Comcast has said it can pack three high-definition signals into space typically used for two — without viewers noticing a drop in quality.
But at least one viewer has.
A member of AVS Forum, a community site for audio/video enthusiasts, last week posted the results of his comparison of the compression rates for 10 HD channels offered by Comcast and Verizon Communications’ FiOS TV in Northern Virginia.
The user, “bfdtv,” said his test showed Comcast is delivering certain MPEG-2 HD channels at bit rates as much as 28% lower than Verizon, resulting in lower quality pictures.
For example, an A&E HD broadcast of an episode of The Sopranos had an average bit rate of 18.66 Megabits per second on FiOS TV, whereas Comcast’s version was 22.4% lower — at 14.48 Mbps. Verizon, like most cable operators, distributes linear TV in MPEG-2 format.
Multichannel News contacted “bfdtv,” whose real name is Ken Fowler, an audio/video buff who lives in Arlington, Va.
Fowler, reached by phone last week, said he works in the financial-services industry and has no stake in the success of Verizon or any other pay TV provider.
Fowler said he conducted the test to confirm his suspicion that some of Comcast’s HD channels were being more highly compressed than Verizon’s. “I did notice the difference, and I wanted to know that I wasn’t seeing things,” he said.
Comcast senior director of corporate communications Jenni Moyer said the company could not comment on Fowler’s test or his methodology.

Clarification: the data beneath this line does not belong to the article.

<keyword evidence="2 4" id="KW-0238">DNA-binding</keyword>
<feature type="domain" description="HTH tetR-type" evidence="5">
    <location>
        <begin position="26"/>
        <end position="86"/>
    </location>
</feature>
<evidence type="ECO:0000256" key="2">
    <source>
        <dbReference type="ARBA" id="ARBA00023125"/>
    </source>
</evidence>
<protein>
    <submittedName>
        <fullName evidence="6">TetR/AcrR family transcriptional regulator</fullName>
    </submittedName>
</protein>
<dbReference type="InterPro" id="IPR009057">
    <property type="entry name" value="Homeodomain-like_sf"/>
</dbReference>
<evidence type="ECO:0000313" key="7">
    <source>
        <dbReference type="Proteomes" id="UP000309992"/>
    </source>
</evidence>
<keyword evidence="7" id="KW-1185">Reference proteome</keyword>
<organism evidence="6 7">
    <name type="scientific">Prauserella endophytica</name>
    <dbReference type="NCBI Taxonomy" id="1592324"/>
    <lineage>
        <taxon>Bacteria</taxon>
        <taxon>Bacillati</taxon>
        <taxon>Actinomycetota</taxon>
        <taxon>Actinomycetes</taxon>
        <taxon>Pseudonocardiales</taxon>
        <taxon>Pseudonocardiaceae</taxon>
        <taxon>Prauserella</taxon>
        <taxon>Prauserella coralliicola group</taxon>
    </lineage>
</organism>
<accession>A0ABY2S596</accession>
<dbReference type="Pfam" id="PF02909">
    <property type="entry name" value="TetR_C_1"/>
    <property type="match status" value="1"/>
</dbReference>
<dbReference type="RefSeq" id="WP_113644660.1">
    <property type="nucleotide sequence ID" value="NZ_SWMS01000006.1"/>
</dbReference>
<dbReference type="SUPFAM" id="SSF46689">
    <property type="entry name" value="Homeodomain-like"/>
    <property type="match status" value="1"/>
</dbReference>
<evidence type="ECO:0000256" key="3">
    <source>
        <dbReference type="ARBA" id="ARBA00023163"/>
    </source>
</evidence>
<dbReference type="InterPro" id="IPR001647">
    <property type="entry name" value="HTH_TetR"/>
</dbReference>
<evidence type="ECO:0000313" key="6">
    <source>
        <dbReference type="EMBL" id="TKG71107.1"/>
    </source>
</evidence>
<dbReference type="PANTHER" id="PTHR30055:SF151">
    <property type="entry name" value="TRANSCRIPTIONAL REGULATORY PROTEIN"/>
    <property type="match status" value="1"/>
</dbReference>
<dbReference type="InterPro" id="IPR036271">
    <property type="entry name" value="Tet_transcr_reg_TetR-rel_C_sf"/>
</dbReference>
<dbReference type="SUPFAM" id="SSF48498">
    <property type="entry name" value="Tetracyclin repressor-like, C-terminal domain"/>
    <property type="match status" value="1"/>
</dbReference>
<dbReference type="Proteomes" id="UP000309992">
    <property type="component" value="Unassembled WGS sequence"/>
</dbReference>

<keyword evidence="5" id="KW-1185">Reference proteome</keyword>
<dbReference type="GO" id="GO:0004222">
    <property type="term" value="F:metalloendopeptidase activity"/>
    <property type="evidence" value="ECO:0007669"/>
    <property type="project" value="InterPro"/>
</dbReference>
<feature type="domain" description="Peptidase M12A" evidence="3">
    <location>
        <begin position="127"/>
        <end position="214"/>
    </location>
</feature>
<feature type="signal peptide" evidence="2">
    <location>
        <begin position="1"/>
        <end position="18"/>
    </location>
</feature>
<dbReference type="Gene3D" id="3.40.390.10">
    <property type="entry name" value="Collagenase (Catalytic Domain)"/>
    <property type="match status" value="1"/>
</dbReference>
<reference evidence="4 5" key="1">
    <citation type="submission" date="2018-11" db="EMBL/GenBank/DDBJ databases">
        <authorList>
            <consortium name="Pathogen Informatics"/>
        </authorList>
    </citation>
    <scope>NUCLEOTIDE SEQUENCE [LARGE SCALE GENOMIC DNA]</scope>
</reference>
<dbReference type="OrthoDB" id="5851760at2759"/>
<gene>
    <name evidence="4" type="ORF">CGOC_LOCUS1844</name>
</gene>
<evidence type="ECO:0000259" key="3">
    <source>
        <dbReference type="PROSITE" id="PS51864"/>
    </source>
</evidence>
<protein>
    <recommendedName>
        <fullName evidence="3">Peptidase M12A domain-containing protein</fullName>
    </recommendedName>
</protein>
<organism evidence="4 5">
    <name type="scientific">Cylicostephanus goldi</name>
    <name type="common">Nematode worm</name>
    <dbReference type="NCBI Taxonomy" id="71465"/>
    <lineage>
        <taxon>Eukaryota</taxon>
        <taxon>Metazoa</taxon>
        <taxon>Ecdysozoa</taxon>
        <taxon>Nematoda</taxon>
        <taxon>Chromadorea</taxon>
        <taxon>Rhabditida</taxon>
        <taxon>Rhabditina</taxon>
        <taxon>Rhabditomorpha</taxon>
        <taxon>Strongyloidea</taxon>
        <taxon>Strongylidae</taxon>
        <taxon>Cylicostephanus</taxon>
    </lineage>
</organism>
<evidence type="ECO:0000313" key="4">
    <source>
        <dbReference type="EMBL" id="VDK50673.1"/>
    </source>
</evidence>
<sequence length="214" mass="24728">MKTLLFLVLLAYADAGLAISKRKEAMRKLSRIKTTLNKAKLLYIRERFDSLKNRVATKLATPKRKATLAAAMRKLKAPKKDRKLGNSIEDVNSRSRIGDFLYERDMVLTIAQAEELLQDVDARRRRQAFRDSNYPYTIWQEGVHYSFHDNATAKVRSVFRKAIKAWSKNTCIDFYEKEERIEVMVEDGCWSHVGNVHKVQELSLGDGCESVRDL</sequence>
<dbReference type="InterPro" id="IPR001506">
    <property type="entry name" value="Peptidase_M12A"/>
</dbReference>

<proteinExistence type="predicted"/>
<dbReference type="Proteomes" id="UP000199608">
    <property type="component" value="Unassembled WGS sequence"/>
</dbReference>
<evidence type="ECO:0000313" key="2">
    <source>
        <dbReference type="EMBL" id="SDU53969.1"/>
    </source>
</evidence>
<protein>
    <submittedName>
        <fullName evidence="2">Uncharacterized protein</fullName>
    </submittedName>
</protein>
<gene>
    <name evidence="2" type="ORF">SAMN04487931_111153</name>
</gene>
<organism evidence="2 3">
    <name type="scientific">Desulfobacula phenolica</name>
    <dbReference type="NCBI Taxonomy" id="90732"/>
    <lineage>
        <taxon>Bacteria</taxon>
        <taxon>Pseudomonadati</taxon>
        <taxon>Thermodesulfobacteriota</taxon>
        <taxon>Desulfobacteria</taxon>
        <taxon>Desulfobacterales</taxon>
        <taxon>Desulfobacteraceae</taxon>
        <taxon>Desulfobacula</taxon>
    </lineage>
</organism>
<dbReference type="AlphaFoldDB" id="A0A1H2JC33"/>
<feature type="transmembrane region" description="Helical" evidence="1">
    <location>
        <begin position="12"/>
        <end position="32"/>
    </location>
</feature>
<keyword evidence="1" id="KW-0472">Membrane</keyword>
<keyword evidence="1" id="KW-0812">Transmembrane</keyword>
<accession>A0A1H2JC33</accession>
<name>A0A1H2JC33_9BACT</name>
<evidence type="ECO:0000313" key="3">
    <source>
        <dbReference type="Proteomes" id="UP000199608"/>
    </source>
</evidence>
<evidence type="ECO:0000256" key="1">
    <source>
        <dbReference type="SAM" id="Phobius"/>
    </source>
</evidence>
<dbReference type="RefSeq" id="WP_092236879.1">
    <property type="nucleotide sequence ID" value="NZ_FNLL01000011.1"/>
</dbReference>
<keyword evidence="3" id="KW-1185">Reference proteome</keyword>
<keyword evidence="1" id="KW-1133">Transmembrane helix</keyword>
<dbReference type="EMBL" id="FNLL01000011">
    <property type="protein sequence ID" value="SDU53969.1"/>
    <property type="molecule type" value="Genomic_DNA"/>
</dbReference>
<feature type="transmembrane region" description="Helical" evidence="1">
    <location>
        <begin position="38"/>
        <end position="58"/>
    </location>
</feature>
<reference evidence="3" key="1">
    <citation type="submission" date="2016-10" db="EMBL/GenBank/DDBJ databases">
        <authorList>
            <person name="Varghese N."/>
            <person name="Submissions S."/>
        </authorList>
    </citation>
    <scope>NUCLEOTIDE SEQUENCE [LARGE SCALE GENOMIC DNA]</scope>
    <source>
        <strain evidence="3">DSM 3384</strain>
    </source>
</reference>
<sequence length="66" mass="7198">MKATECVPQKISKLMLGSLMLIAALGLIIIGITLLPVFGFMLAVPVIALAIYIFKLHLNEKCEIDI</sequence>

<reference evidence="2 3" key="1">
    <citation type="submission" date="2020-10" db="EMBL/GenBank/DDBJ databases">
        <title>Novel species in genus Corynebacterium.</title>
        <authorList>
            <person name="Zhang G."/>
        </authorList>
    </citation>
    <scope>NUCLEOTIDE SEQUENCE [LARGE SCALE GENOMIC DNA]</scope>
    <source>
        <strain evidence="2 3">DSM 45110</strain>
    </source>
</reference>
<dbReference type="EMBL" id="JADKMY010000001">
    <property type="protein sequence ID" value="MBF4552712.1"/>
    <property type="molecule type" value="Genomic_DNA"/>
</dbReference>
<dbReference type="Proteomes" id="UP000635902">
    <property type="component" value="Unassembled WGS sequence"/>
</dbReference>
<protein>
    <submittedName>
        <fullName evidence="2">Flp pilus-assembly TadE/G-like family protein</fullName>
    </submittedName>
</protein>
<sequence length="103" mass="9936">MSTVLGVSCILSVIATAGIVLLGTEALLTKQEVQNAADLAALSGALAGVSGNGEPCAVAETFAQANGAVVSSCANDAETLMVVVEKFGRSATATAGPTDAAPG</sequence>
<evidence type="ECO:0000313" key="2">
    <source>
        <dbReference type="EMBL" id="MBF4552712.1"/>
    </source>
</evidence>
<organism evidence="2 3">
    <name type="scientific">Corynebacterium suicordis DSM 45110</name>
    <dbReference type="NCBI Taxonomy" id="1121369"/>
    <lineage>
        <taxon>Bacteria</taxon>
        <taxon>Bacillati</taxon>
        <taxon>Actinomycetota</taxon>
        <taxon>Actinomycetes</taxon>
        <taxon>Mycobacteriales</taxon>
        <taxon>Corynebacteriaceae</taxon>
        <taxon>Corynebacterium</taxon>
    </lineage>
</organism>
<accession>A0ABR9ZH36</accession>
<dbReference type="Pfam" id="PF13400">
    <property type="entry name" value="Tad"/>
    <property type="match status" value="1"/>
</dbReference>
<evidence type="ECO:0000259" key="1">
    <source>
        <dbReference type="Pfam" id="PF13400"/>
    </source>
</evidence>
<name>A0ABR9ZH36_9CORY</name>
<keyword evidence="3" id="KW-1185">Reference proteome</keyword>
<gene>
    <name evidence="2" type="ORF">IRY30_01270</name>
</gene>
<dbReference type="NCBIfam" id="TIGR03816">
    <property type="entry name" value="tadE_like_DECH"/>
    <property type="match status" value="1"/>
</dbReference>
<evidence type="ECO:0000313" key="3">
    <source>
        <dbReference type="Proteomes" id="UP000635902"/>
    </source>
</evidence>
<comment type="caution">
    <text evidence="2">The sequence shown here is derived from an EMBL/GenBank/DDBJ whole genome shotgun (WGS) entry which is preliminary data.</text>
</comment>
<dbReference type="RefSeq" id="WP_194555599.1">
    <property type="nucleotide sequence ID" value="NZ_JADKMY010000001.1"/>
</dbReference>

“HD picture quality is extremely important to our customers and to us, and when we conduct picture quality tests, we use independent third-parties and industry-accepted testing methodologies with expert and consumer participants,” she said.
Comcast, along with the rest of the cable industry, is facing an HD balancing act.
Cable providers need to add high-definition programming, to fight the 90-plus HD-channel lineup now offered by DirecTV. But they also need to ensure they don’t sacrifice quality for quantity — and risk disappointing the likes of AVS Forum’s habitués.
In his testing, Fowler recorded the same programs as delivered by FiOS TV and Comcast, using two TiVos with CableCards.
He then extracted the video files from the TiVo digital video recorders and calculated average bit rates for each program by dividing the length of the video in seconds with the overall file size.
Fowler found Comcast has not applied higher compression rates to every HD channel. High-definition signals from local broadcast stations aren’t recompressed, he said, and as of March 18, ESPN HD, ESPN2 HD and Comcast SportsNet also remained “at full quality.”
But on Comcast’s more highly compressed HD channels, Fowler said, the video exhibits blurring during high-motion sequences.
Fowler conceded that his standards for whether one provider’s HD looks better than another’s may be higher than the typical subscriber.
“I’m probably not the average viewer,” he said. “The average viewer probably isn’t going to go on AVS [Forum] to find out information like this.”
Now, why does he subscribe to both FiOS TV and Comcast in the first place?
Fowler said he switched from Comcast to Verizon FiOS last year because it offered faster Internet access and more HD channels for less money.
About a month ago, Comcast in Northern Virginia launched several new channels that FiOS did not yet offer, including CNN HD, Sci Fi Channel HD and USA Network HD. In addition, Comcast announced it would carry high-definition telecasts from Mid-Atlantic Sports Network, which is “important to me as a Washington Nationals fan,” Fowler said.
After discovering FiOS would not have those new HD channels in his area before late July, he decided to switch.
Comcast also offered him a special deal — digital TV service with HBO and Starz at $39.99 per month for six months — which “certainly played a part in that decision,” said Fowler.
And because his FiOS TV service contract wasn’t up yet, he decided to do a head-to-head comparison.
“I’ve been around AVS [Forum] for a long time,” Fowler said, “and I’m one of the advocates for getting the best possible quality you can.”